Loading up on Sugary Foods and Drinks May Mess With Your Mind

Assortment of candy and gummies
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With all the studies coming out these days suggesting that consuming too much sugar can lead to all sorts of unhealthy outcomes—namely an increased risk of obesity, cancer, and early death—we hope you’ve cut way back on your Pixy Stix consumption.

Well, gents, here’s another study showing how sugar can harm you—and this one suggests that the sweet stuff can increase your risk of developing a mental disorder.

Researchers analyzed data from more than 7,000 men and women from a 22-year survey of British civil servants for the study, which appeared in the journal Scientific Reports. They found that men who consumed a lot of sugar—more than 67g daily—were 23% more likely to develop a mental disorder after five years compared to those who consumed less than 39.5g a day. And that’s after the researchers filtered out results linked to other health factors, like behavior, demographics, diet, obesity, and disease.

Americans currently down an average of 84g of sugar a day, much higher than the levels in the study—yet another clear sign that you should cut back if you haven’t already. “There are numerous factors that influence chances for mood disorders, but having a diet high in sugary foods and drinks might be the straw that breaks the camel’s back,” said lead author Anika Knüppel, a Ph.D. student in the Institute of Epidemiology and Public Health at University College London. “There is increasing evidence for the physical damage sugar has on our health. Our work suggests an additional mental health effect. This further supports the evidence for policy action.”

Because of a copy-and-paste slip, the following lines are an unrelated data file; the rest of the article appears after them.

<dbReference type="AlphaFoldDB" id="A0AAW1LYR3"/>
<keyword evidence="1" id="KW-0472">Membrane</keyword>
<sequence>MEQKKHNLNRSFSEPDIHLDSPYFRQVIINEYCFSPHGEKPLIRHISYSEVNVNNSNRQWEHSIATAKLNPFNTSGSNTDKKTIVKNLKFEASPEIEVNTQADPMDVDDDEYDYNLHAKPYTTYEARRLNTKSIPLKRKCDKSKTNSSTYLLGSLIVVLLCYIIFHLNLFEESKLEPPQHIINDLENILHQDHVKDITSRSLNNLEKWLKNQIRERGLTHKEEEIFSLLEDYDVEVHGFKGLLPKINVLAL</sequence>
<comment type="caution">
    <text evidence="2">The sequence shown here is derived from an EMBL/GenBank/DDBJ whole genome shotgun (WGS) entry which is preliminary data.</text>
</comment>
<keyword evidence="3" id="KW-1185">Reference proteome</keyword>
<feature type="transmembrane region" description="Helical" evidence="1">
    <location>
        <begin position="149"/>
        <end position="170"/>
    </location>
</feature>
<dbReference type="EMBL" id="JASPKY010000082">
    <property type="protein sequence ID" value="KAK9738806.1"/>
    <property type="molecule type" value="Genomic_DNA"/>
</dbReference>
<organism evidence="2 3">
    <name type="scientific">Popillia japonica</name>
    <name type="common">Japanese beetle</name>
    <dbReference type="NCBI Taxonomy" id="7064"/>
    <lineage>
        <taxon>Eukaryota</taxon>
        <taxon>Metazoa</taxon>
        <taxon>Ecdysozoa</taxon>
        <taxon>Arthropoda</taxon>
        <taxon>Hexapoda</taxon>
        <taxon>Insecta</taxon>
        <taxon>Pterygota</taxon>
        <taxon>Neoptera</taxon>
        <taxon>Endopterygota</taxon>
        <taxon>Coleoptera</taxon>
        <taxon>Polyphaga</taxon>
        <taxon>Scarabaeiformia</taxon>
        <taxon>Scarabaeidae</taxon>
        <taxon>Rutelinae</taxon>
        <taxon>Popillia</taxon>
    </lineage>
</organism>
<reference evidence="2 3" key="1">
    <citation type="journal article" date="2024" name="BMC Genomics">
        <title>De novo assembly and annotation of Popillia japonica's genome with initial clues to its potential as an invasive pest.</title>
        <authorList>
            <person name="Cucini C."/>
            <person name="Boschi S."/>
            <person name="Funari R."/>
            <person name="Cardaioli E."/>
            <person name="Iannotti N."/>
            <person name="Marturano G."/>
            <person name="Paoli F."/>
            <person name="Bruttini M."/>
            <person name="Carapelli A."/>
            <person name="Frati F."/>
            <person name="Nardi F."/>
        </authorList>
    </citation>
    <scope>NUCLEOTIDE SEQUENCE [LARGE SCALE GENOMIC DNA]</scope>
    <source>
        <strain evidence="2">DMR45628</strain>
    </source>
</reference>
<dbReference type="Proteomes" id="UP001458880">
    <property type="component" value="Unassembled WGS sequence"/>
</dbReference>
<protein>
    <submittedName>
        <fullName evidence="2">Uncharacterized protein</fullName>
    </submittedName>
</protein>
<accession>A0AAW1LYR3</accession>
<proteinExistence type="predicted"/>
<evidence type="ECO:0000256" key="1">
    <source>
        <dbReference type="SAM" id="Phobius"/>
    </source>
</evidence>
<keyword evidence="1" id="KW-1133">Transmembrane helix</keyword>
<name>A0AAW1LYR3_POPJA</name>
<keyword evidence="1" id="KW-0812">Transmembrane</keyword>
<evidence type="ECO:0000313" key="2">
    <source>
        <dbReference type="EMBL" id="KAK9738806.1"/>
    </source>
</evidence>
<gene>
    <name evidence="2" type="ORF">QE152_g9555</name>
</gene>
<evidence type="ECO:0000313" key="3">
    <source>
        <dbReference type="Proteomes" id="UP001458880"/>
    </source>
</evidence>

But don’t just wait for policy. You can easily cut back on sugar by avoiding processed foods, switching out fruit juice for whole fruit, steering clear of flavored or fruit-on-the-bottom yogurt, nixing soft drinks, and just skipping candy altogether. If you struggle with dropping soft drinks and candy, try changing over to seltzer or soda water, and substituting with sugar-free gum when the urge for a candy binge starts.

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